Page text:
“One of his convictions was, ‘In order to speak well, it is enough to love well,’” he said. “For St. Francis de Sales, precisely ‘in the heart and through the heart, there comes about a subtle, intense and unifying process in which we come to know God.’”
Pope Francis said that he dreams of “an ecclesial communication that knows how to let itself be guided by the Holy Spirit … that knows how to find new ways and means for the wonderful proclamation it is called to deliver in the third millennium.”
Speaking of the Church’s ongoing “synodal process,” the pope said that there is a pressing need in the Church for “listening without prejudice” and for communication that is “balm on wounds and that shines light on the journey of our brothers and sisters.”
The pope added that with the war in Ukraine it is urgent to reject hostile forms of communication in favor of “paths that allow for dialogue and reconciliation in places where hatred and enmity rage.”
“It is terrifying to hear how easily words calling for the destruction of people and territories are spoken. Words, unfortunately, that often turn into warlike actions of heinous violence,” he said.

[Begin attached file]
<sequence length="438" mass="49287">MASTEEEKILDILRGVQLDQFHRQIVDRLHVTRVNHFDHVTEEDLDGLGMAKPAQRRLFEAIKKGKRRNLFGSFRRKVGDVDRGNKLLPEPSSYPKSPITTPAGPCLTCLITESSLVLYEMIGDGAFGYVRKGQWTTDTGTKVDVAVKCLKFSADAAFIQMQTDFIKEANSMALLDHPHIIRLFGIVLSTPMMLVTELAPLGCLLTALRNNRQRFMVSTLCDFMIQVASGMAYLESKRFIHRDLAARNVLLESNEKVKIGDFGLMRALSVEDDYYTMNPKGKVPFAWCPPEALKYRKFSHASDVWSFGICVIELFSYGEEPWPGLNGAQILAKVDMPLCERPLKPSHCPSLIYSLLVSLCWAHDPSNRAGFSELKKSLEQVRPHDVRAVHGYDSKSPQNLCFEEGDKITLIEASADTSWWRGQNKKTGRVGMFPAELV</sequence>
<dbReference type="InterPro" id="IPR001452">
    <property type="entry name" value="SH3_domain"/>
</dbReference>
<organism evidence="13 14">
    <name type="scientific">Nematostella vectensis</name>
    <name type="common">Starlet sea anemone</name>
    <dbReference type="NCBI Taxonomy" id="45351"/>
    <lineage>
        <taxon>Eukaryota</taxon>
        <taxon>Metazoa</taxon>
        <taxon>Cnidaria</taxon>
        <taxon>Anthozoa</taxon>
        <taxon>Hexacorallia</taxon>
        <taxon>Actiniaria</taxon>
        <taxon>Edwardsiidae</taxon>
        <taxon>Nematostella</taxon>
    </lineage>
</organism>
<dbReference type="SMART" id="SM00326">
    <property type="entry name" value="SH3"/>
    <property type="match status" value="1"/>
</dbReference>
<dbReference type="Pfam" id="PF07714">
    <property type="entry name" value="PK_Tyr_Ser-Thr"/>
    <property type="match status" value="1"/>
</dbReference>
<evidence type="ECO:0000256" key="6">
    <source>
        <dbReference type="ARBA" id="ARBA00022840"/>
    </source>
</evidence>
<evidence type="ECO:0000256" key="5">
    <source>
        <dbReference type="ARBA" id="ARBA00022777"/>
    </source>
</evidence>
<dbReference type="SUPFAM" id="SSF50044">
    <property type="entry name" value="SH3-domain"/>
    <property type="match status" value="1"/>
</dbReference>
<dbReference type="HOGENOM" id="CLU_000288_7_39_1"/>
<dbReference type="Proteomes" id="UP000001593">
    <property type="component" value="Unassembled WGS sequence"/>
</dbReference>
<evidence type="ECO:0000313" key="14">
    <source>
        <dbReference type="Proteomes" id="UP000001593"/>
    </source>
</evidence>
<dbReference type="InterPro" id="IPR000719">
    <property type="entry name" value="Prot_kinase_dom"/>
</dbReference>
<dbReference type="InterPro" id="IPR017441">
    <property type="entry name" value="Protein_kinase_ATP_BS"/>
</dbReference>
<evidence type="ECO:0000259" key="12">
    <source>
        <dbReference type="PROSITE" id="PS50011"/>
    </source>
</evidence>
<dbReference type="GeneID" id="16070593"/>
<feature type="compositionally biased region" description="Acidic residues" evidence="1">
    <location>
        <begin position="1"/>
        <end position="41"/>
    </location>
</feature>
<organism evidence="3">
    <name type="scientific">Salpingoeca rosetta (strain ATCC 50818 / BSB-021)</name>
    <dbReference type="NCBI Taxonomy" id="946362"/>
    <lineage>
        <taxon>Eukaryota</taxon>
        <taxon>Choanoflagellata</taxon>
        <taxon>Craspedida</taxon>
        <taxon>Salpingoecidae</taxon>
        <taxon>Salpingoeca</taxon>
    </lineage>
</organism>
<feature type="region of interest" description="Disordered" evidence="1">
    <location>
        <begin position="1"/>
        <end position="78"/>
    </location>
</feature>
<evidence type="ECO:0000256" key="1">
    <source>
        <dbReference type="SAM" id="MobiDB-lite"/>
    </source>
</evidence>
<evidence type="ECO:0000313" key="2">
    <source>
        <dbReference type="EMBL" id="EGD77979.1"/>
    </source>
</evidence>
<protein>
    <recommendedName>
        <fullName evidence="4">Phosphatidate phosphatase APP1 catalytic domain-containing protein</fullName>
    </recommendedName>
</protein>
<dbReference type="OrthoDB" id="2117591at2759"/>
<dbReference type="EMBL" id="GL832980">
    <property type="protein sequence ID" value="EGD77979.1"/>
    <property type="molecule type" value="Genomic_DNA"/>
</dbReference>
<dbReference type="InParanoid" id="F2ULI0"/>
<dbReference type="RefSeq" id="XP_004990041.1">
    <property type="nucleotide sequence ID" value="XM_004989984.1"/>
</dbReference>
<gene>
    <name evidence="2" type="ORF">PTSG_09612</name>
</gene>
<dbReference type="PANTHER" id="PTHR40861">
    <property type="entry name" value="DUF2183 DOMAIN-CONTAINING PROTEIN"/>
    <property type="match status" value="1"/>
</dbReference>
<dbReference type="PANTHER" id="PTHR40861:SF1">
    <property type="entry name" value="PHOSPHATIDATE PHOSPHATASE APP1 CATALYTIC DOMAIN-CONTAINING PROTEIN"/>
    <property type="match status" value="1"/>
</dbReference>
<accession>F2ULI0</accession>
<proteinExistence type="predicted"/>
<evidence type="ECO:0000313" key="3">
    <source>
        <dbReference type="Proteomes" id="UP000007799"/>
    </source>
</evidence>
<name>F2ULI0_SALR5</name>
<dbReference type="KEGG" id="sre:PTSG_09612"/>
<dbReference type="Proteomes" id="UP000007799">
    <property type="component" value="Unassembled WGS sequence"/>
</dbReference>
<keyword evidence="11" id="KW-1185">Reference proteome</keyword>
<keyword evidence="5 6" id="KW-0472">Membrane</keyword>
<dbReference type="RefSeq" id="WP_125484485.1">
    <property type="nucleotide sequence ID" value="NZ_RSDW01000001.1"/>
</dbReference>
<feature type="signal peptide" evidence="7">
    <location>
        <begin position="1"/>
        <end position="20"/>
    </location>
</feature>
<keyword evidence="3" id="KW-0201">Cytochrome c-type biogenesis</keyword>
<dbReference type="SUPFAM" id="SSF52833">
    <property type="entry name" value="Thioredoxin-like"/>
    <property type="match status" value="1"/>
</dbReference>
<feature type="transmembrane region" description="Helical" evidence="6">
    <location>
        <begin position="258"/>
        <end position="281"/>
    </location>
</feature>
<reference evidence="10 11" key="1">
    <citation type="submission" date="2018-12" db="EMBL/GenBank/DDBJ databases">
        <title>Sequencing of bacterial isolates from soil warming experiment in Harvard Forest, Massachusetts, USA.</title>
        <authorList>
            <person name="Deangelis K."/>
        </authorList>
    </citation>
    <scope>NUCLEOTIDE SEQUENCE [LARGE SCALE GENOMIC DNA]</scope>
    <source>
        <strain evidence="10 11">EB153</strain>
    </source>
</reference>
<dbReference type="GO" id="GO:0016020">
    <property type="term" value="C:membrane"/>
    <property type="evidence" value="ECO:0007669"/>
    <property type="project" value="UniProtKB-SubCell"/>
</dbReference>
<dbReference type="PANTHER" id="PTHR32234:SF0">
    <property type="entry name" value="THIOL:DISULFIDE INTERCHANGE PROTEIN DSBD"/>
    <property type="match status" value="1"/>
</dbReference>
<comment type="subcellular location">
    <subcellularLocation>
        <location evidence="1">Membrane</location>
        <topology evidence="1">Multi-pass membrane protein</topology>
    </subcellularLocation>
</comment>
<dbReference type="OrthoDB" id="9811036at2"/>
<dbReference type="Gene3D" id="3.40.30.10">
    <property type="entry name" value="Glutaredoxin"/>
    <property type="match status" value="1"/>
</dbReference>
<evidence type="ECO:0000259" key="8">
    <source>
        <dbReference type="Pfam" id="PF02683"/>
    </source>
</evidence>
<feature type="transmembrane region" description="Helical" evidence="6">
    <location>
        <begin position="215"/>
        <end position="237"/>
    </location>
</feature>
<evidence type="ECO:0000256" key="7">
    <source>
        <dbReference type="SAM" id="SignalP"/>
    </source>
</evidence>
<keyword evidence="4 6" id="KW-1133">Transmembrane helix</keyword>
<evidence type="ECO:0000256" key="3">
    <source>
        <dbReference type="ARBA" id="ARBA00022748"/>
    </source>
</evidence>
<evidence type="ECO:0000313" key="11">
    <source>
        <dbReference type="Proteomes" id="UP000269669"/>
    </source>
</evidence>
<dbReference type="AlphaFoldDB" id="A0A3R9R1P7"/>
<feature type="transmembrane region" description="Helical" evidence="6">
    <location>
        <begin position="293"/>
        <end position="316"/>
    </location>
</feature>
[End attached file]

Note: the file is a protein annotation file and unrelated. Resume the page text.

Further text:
“This is why all belligerent rhetoric must be rejected, as well as every form of propaganda that manipulates the truth, disfiguring it for ideological ends. Instead, what must be promoted is a form of communication that helps create the conditions to resolve controversies between peoples.”
Pope Francis concluded his message, signed in the Basilica of St. John Lateran on Jan. 24, with a short prayer:
“May the Lord Jesus, the pure Word poured out from the heart of the Father, help us to make our communication clear, open, and heartfelt. May the Lord Jesus, the Word made flesh, help us listen to the beating of hearts, to rediscover ourselves as brothers and sisters, and to disarm the hostility that divides. May the Lord Jesus, the Word of truth and love, help us speak the truth in charity, so that we may feel like protectors of one another.”